When we judge others, we’re essentially comparing ourselves to them and, more often than not, holding ourselves in a superior position above them. That was the message God gave me in a powerful yoga class this morning. Powerful, not because of the workout, although it was a great one, but because of the work in that God had started in me. Yes, I’m one of those who believe that nothing, and I really do mean nothing, is coincidence.
This new instructor had an unusual practice of keeping the lights on until the very end of class, and many times throughout class, she repeated, “Suspend all judgment.” This fascinated me for several reasons:
First, I’d taken yoga for years and had never heard an instructor say, “Suspend all judgment.”
Secondly, the woman directly behind me (who I wouldn’t have noticed had the lights been off) was a woman I hadn’t seen in a year and who I didn’t like because of how she lived her life. Every time I went into downward facing dog, I stared at the top of her head. Really, Lord, suspend all judgment?
Third,I was procrastinating on finishing this blog I’d started a week ago on the topic – can you guess? – Yes, judgment! God had my attention because, until now, I would have described myself as open-minded and accepting of others. But, I’d set boundaries on my acceptance and you may also. I encourage you to make a list like I have.
Here are my Top Five Judgments of Others:
The lazy need to get off their butts and go work out.
I’ve loved exercise since my twenties when I formed the habit. It was relatively easy for my small, size four frame to step up and down on the platform or pedal frantically on a stationary bike. I’m now in my early fifties and my right hip, left shoulder, and both feet hurt. And I’m not a size four anymore. Exercise is hard and not near as fun as it used to be. Now, I have to make myself go, and my four to five workouts a week are down to two or three if I’m good. I now empathize with those who have issues that may have stifled their enthusiasm for or ability to exercise.
The obese need to eat healthy and lay off junk food.
Remember that size four frame from item number one? Well, I’d the luxury of inheriting my dad’s fast metabolism and could eat a pound of potato chips without gaining weight for many years. I’ve now experienced mid-life weight gain and my cholesterol is a tad high. Although I’m still at a healthy weight, according to insurance charts, I won’t be for long if I don’t make some changes. Having to think about and plan what I eat is not fun. I love all things bad. I don’t discriminate. I also love grilled chicken salads, but after the third day, those healthy morsels are like dry toast that sticks in my throat. And – bottom line – it takes time and money to eat healthy. I know it’s worth it, but planning for the farmer’s market in order to make fresh, low calorie, low-fat meals is an inconvenience in my day and my budget. I now empathize with those who can’t control their weight by just walking to the mailbox and keeping companionship on the couch at night with chips.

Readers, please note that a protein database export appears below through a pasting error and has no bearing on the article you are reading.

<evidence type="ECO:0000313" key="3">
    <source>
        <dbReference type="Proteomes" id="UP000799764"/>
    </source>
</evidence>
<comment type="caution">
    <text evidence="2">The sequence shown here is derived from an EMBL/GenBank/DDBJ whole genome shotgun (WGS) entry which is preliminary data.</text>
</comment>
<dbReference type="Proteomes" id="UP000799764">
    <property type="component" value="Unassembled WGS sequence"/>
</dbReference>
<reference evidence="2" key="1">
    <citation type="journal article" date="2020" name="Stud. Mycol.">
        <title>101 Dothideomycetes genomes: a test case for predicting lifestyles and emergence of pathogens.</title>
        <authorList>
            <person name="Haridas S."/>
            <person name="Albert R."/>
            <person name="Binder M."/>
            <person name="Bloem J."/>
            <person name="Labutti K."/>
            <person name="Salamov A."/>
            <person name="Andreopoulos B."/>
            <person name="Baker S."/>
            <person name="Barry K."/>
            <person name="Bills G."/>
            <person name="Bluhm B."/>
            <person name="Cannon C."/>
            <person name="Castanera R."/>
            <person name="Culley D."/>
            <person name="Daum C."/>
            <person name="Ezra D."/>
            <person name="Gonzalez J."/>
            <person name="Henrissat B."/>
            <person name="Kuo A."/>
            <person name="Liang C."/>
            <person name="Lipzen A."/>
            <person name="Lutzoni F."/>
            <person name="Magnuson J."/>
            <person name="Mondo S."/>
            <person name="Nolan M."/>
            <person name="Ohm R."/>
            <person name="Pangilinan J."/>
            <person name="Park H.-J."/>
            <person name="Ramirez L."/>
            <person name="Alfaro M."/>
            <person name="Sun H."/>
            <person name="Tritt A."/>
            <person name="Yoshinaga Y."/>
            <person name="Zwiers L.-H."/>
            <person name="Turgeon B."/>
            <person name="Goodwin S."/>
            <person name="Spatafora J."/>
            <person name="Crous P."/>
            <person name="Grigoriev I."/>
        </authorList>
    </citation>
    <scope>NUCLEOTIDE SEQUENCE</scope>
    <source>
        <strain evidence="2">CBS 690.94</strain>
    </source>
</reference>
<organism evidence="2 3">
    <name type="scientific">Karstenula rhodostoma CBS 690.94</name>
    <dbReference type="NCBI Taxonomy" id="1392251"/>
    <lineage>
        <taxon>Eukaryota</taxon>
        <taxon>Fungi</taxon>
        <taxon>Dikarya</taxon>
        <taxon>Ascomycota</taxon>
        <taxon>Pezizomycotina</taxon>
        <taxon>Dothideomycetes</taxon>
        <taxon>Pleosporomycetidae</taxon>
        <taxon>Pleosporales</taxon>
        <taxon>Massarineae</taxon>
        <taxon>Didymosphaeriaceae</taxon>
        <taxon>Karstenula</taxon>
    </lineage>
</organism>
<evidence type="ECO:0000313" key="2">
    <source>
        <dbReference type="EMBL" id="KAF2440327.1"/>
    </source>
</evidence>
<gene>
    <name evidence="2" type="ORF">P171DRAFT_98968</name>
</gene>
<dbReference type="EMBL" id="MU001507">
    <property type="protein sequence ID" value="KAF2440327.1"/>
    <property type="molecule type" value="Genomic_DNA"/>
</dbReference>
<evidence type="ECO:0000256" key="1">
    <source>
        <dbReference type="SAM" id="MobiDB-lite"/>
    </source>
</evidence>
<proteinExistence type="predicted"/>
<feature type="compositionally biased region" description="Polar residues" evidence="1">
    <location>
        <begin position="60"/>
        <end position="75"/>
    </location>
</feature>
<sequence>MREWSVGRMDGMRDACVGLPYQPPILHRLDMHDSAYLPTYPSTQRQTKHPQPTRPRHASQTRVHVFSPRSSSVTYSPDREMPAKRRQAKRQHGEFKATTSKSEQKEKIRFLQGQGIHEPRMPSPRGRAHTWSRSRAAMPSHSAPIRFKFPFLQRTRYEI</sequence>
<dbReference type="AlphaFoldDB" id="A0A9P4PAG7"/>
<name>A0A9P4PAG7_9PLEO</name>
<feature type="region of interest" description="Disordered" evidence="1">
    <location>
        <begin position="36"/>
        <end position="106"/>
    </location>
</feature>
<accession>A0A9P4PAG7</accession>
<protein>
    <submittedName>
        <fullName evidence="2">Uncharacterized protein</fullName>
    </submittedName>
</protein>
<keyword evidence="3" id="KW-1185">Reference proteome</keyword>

Shop-a-holics need to save more.
Shopping is a stress reliever for many similar to eating or drinking alcohol is for others. I used to shop frequently then meet friends out to dinner where I overate and had too many cocktails. I was blessed to fall in love with a man who had a good education and a good job that enabled us to have it all, including a nice savings account for awhile – until that job was taken away. I stayed home full time with our children. I faced the disturbing fact that I’d mismanaged mismanaged our finances, since I was in charge of that area of our lives. I spent way more than I should have and now empathize with those who like to pick themselves up by hunting down shiny, new tchotkes.
The overly-medicated should look into holistic methods and lifestyle changes.
Whether it’s medication for physical or mental deficiencies, no one – I repeat no one– ever knows what another needs for wellness. Can children avoid ADHD medication if they make dietary changes? Possibly. But what about those children who are so picky about what goes into their mouths that their parents are thrilled they are eating anything? Children with un-addressed, learning disabilities are prone to dangerous forms of self-medication as teenagers. And who am I to say yoga can take the place of an anti-depressant? I thank God for the gift of health while I have it, and now empathize and pray for those who face each day without it.
The procrastinators and disorganized just need tips on how to manage their time.
I think back with embarrassment to a talk on time- management I gave almost twenty years ago to a moms’ group. I was a stay-at- home mom with one child at the time. I can’t believe the mother with five kids under the age of seven or the working mother of three didn’t string me up and run me out of there. I didn’t graduate college until I was fifty-one. When my traditional college classmates asked for my notes, I happily complied but with an inner smugness. Then, I realized some of these young adults worked forty hours putting themselves through college with little or no parental support. Some of their parents had made a mess of their lives.
I empathize and will suspend judgment, even if judgment seems reasonable. I will suspend judgment of everyone so as not to suspend myself above anyone. That is God’s position of authority.
Mentoring Opportunity: When you are brutally honest with yourself, what judgments do you make about others?